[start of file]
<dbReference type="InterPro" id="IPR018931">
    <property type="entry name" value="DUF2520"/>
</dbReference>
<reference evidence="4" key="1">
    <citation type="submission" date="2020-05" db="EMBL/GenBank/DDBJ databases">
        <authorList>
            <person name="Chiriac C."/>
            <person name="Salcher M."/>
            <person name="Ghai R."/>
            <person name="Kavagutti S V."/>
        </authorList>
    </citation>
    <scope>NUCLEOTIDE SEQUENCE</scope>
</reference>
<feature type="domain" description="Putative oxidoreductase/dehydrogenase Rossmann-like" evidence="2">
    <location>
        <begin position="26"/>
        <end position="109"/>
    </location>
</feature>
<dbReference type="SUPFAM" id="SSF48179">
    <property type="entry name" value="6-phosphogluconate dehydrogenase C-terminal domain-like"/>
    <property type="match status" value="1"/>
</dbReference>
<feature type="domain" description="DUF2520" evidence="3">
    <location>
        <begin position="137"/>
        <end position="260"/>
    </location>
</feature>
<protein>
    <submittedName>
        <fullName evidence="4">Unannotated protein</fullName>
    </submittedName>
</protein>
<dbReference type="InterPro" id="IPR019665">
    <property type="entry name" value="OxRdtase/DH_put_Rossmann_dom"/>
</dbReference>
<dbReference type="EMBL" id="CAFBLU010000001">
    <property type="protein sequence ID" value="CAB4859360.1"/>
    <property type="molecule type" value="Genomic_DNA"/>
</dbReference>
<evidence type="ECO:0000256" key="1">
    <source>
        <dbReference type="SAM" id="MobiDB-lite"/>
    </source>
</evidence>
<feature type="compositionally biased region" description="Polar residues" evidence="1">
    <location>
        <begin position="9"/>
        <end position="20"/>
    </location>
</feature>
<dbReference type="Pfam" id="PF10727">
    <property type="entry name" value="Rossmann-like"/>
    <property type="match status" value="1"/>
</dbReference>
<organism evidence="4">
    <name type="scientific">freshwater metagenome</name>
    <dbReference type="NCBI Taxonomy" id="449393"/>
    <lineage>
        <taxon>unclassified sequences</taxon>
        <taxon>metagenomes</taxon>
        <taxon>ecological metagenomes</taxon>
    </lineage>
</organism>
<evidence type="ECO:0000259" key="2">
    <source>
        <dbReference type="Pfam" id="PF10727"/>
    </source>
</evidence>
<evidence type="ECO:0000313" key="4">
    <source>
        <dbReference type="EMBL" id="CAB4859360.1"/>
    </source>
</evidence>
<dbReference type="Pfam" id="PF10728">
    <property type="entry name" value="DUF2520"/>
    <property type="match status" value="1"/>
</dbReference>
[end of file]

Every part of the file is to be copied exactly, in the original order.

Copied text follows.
<dbReference type="InterPro" id="IPR018931">
    <property type="entry name" value="DUF2520"/>
</dbReference>
<reference evidence="4" key="1">
    <citation type="submission" date="2020-05" db="EMBL/GenBank/DDBJ databases">
        <authorList>
            <person name="Chiriac C."/>
            <person name="Salcher M."/>
            <person name="Ghai R."/>
            <person name="Kavagutti S V."/>
        </authorList>
    </citation>
    <scope>NUCLEOTIDE SEQUENCE</scope>
</reference>
<feature type="domain" description="Putative oxidoreductase/dehydrogenase Rossmann-like" evidence="2">
    <location>
        <begin position="26"/>
        <end position="109"/>
    </location>
</feature>
<dbReference type="SUPFAM" id="SSF48179">
    <property type="entry name" value="6-phosphogluconate dehydrogenase C-terminal domain-like"/>
    <property type="match status" value="1"/>
</dbReference>
<feature type="domain" description="DUF2520" evidence="3">
    <location>
        <begin position="137"/>
        <end position="260"/>
    </location>
</feature>
<protein>
    <submittedName>
        <fullName evidence="4">Unannotated protein</fullName>
    </submittedName>
</protein>
<dbReference type="InterPro" id="IPR019665">
    <property type="entry name" value="OxRdtase/DH_put_Rossmann_dom"/>
</dbReference>
<dbReference type="EMBL" id="CAFBLU010000001">
    <property type="protein sequence ID" value="CAB4859360.1"/>
    <property type="molecule type" value="Genomic_DNA"/>
</dbReference>
<evidence type="ECO:0000256" key="1">
    <source>
        <dbReference type="SAM" id="MobiDB-lite"/>
    </source>
</evidence>
<feature type="compositionally biased region" description="Polar residues" evidence="1">
    <location>
        <begin position="9"/>
        <end position="20"/>
    </location>
</feature>
<dbReference type="Pfam" id="PF10727">
    <property type="entry name" value="Rossmann-like"/>
    <property type="match status" value="1"/>
</dbReference>
<organism evidence="4">
    <name type="scientific">freshwater metagenome</name>
    <dbReference type="NCBI Taxonomy" id="449393"/>
    <lineage>
        <taxon>unclassified sequences</taxon>
        <taxon>metagenomes</taxon>
        <taxon>ecological metagenomes</taxon>
    </lineage>
</organism>
<evidence type="ECO:0000259" key="2">
    <source>
        <dbReference type="Pfam" id="PF10727"/>
    </source>
</evidence>
<evidence type="ECO:0000313" key="4">
    <source>
        <dbReference type="EMBL" id="CAB4859360.1"/>
    </source>
</evidence>
<dbReference type="Pfam" id="PF10728">
    <property type="entry name" value="DUF2520"/>
    <property type="match status" value="1"/>
</dbReference>